Restaurant Owner Speaks About Inspiration

Richard and Tiffanee Ellman of Preston Hollow plan to open a second Pakpao restaurant in Plano sometime within the next year. (Photo by: Ashley Garmon)
Richard and Tiffanee Ellman of Preston Hollow plan to open a second Pakpao restaurant in Plano sometime soon. (Photo by: Ashley Garmon)

Preston Hollow’s own Richard and Tiffanee Ellman — owners of Oak, Pakpao, and Belly and Trumpet — have received critical acclaim throughout the years for the three restaurants. Richard said traveling around the world with his wife was part of their inspiration.

Q: When did your love for food start?

A: I think that I have been fortunate enough to travel — both for work and pleasure — throughout my life, and travel, for me, has been synonymous with eating all different cuisines and styles of food and being exposed to great food all over the world. I think that was certainly part of it. My mom was a great cook, so I was fortunate to grow up in a house where I ate good food. I think I’ve grown up with an appreciation for great food my whole life.

Q: Is there a country or place you’ve visited where the food stood out?

A: I have traveled a lot in my life, and when I got married, my wife and I started traveling together. She also has a passion for food in the same way I do, and is, I think, someone who would consider herself to be somewhat particular about food and is always adventurous when it comes to trying new things and exploring new cuisines. So I think, together, when we decided to open Oak, it was really an effort to bring together some of our different thoughts and ideas that we had traveling together and that I had had throughout my life. Our two restaurants, Oak and Belly and Trumpet, are fairly global in their approach, and there are cuisines that are representative of different countries around the world. And, of course, Pakpao is Thai, and my wife is half-Thai, and I have spent a fair amount of time in Thailand, and I think we were also exposed to the different aspects of Thai cuisine when we traveled together — and not just Asian, but in Australia and New Zealand. We wanted to do a fresh approach to Thai cuisine, that we hadn’t really seen, in Pakpao.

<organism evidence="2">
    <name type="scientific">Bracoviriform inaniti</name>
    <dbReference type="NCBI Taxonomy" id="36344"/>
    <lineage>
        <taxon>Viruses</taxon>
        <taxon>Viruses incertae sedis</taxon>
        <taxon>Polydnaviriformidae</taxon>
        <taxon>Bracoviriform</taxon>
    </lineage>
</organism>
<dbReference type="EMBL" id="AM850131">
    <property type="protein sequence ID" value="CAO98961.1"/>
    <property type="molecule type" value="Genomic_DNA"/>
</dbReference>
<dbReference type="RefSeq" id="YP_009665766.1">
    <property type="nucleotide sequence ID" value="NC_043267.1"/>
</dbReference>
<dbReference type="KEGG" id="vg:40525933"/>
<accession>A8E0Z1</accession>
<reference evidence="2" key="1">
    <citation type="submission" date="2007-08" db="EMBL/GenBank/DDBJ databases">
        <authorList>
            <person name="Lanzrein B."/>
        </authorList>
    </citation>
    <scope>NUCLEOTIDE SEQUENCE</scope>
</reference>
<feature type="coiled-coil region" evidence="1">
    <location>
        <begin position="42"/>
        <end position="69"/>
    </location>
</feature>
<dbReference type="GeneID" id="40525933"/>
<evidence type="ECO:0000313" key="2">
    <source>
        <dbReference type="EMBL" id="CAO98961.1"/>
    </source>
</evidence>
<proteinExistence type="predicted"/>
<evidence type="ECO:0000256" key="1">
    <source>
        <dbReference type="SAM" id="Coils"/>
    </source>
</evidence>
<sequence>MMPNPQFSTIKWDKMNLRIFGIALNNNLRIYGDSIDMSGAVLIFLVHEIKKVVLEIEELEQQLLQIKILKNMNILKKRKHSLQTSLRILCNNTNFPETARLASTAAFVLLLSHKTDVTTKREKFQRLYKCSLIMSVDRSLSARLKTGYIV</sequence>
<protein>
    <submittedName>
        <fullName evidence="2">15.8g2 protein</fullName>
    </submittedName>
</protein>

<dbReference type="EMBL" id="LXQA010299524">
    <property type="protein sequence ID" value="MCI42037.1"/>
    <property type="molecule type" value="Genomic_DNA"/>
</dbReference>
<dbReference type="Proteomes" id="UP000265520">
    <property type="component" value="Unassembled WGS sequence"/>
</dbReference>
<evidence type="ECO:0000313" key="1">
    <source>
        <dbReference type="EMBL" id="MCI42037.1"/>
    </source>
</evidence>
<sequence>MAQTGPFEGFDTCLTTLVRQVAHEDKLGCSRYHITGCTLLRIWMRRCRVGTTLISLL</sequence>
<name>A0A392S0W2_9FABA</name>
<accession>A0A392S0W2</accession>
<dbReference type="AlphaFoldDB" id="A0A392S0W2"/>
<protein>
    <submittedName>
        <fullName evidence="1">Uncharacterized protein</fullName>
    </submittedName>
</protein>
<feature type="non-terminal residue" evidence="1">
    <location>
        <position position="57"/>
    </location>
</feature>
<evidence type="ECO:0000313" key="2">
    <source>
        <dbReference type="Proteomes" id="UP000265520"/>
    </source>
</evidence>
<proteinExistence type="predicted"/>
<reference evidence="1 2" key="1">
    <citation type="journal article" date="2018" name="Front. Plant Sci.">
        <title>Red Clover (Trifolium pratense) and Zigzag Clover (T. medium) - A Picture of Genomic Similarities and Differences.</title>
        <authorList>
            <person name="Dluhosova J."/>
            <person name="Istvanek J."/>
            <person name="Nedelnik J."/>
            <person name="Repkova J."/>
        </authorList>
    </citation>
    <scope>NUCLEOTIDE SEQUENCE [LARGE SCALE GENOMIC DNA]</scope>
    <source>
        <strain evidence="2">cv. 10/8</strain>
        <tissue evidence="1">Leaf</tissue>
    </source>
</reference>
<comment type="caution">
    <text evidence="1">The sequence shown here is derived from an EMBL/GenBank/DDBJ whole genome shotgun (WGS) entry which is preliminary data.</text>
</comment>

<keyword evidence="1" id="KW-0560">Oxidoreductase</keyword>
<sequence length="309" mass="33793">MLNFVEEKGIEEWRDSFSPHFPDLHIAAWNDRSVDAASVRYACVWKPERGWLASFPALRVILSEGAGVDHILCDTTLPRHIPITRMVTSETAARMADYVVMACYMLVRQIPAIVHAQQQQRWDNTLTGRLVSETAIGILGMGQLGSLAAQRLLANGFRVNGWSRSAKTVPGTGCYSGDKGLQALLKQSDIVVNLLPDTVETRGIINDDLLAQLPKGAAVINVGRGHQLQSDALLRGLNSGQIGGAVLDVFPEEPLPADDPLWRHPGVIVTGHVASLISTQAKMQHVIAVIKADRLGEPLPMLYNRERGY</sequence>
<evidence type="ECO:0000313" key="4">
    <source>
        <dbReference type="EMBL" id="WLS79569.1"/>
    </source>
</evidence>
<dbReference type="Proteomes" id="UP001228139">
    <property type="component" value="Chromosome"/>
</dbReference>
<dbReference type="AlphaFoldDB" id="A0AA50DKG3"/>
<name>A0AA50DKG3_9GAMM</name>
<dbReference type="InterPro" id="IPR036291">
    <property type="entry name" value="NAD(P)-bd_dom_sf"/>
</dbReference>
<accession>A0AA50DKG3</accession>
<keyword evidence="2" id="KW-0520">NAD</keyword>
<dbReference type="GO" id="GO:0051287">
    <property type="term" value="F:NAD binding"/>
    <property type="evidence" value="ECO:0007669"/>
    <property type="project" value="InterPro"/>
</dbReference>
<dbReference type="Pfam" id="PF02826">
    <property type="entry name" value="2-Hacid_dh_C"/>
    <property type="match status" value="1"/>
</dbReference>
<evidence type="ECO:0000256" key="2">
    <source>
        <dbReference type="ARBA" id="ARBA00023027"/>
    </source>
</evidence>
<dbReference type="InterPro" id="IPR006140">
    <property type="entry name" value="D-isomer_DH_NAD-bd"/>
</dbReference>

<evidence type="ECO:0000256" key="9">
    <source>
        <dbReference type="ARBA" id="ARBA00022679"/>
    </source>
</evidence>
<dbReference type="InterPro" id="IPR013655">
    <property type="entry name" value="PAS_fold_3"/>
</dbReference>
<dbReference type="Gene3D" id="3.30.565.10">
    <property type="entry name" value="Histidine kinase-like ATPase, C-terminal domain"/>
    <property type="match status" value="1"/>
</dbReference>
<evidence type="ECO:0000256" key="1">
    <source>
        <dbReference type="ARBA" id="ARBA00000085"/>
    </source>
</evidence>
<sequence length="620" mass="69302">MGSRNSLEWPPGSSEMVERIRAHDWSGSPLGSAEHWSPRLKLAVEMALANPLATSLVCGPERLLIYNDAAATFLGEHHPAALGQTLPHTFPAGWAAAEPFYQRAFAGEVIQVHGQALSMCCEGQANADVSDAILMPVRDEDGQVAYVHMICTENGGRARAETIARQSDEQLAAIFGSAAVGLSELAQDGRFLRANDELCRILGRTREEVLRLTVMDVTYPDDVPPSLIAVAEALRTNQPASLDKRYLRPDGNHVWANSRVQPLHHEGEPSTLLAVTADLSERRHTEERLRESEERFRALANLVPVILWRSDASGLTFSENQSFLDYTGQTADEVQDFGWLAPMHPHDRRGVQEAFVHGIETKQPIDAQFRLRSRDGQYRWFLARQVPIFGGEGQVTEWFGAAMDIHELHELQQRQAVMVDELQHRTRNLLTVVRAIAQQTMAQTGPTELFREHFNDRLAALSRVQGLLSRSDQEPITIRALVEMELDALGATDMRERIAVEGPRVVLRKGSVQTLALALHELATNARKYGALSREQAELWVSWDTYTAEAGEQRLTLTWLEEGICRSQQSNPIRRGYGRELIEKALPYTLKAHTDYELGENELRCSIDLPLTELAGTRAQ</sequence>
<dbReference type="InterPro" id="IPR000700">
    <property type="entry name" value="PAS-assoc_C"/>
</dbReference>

Q: Are any of the ingredients local?

A: Oh, a lot. Absolutely. Our chefs always strive to source locally first, so a lot.

Q: Where do you see the restaurants in five years?

A: We’re opening another Pakpao in Plano. That will be sometime over the next year. So we’ll see how things go with Pakpao, but certainly we feel like there’s been a lot of demand in the small restaurants, so we’re hoping we’ll have a good opportunity with success in opening another one. We’ll see. We have some things up our sleeves that we plan on doing this year, but nothing is set in stone yet. In five years, we anticipate there will probably be more Pakpaos. We don’t know how many, and I’m not sure. We’ve opened three restaurants in a span of a couple of years, so obviously we’re fairly aggressive, so I anticipate more of something. I just don’t know what.

Paige Skinner is a Special Contributor to Preston Hollow People. This story ran in our May 2014 issue, out now. Email her at [email protected].

 

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